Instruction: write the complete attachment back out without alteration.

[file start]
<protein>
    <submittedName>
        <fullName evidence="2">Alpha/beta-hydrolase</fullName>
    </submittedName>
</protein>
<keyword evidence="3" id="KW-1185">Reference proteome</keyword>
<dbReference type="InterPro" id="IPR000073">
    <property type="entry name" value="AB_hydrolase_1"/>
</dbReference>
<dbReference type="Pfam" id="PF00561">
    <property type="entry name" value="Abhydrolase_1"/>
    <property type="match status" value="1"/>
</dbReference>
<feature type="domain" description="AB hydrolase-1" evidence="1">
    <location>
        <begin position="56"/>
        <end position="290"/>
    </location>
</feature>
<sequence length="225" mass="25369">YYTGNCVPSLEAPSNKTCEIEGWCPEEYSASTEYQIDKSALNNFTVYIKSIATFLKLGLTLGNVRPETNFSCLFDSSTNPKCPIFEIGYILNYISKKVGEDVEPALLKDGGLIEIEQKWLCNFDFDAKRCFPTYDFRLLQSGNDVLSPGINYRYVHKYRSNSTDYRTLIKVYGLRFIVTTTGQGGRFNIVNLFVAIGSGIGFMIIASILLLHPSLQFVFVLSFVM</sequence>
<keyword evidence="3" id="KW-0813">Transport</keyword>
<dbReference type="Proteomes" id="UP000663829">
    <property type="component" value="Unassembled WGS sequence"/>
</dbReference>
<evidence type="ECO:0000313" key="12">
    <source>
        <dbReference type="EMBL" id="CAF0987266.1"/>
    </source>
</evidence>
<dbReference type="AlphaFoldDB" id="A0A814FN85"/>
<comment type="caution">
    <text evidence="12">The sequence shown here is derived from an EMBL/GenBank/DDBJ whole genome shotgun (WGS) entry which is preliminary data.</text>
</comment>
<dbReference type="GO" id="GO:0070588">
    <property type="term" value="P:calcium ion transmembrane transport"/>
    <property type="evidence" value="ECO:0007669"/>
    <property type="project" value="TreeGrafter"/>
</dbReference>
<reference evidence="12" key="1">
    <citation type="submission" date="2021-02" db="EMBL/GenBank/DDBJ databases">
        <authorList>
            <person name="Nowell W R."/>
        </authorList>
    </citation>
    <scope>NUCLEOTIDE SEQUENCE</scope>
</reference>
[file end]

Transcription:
<protein>
    <submittedName>
        <fullName evidence="2">Alpha/beta-hydrolase</fullName>
    </submittedName>
</protein>
<keyword evidence="3" id="KW-1185">Reference proteome</keyword>
<dbReference type="InterPro" id="IPR000073">
    <property type="entry name" value="AB_hydrolase_1"/>
</dbReference>
<dbReference type="Pfam" id="PF00561">
    <property type="entry name" value="Abhydrolase_1"/>
    <property type="match status" value="1"/>
</dbReference>
<feature type="domain" description="AB hydrolase-1" evidence="1">
    <location>
        <begin position="56"/>
        <end position="290"/>
    </location>
</feature>
<sequence length="225" mass="25369">YYTGNCVPSLEAPSNKTCEIEGWCPEEYSASTEYQIDKSALNNFTVYIKSIATFLKLGLTLGNVRPETNFSCLFDSSTNPKCPIFEIGYILNYISKKVGEDVEPALLKDGGLIEIEQKWLCNFDFDAKRCFPTYDFRLLQSGNDVLSPGINYRYVHKYRSNSTDYRTLIKVYGLRFIVTTTGQGGRFNIVNLFVAIGSGIGFMIIASILLLHPSLQFVFVLSFVM</sequence>
<keyword evidence="3" id="KW-0813">Transport</keyword>
<dbReference type="Proteomes" id="UP000663829">
    <property type="component" value="Unassembled WGS sequence"/>
</dbReference>
<evidence type="ECO:0000313" key="12">
    <source>
        <dbReference type="EMBL" id="CAF0987266.1"/>
    </source>
</evidence>
<dbReference type="AlphaFoldDB" id="A0A814FN85"/>
<comment type="caution">
    <text evidence="12">The sequence shown here is derived from an EMBL/GenBank/DDBJ whole genome shotgun (WGS) entry which is preliminary data.</text>
</comment>
<dbReference type="GO" id="GO:0070588">
    <property type="term" value="P:calcium ion transmembrane transport"/>
    <property type="evidence" value="ECO:0007669"/>
    <property type="project" value="TreeGrafter"/>
</dbReference>
<reference evidence="12" key="1">
    <citation type="submission" date="2021-02" db="EMBL/GenBank/DDBJ databases">
        <authorList>
            <person name="Nowell W R."/>
        </authorList>
    </citation>
    <scope>NUCLEOTIDE SEQUENCE</scope>
</reference>